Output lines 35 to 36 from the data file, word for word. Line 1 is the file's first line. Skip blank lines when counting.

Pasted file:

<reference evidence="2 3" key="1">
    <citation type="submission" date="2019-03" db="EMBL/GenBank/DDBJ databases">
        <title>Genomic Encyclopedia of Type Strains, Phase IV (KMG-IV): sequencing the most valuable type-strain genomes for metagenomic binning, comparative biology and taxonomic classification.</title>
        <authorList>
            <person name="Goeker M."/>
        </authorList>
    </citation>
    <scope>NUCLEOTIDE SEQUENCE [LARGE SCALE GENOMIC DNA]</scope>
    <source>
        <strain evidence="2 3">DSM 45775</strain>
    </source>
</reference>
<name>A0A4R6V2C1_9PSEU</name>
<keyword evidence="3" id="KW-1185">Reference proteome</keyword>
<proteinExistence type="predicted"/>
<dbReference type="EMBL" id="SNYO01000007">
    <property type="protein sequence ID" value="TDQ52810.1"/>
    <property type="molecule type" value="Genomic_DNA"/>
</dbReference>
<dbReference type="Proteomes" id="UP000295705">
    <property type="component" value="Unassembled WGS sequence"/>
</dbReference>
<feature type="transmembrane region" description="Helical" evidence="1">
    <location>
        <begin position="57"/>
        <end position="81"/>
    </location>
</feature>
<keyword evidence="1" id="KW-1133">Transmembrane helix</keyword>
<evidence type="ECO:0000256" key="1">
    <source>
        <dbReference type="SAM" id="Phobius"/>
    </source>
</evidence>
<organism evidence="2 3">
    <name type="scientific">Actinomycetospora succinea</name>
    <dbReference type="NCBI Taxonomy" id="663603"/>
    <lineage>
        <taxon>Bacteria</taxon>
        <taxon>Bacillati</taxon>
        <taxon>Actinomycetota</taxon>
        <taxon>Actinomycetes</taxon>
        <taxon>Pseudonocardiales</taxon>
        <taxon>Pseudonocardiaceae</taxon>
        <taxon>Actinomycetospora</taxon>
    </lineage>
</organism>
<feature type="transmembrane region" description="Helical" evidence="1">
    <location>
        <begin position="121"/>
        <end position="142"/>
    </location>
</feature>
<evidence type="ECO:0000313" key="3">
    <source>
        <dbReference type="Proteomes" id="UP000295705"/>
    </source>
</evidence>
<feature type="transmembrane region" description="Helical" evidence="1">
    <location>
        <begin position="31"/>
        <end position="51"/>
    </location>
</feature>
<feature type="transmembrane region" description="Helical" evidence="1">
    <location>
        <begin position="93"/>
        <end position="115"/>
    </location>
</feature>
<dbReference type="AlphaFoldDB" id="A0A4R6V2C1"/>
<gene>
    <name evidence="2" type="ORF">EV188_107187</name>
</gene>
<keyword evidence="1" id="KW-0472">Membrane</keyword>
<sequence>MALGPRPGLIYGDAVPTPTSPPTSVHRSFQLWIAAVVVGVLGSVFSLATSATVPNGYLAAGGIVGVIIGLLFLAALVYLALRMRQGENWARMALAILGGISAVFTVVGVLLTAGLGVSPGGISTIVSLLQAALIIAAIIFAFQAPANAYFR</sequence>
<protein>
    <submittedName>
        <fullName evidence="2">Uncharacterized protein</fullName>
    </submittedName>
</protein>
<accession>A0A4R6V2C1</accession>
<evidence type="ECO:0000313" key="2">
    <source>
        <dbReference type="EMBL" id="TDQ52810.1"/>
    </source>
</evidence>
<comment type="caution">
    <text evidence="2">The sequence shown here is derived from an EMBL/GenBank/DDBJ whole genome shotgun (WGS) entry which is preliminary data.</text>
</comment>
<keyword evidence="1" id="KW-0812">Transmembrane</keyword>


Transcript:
<organism evidence="2 3">
    <name type="scientific">Actinomycetospora succinea</name>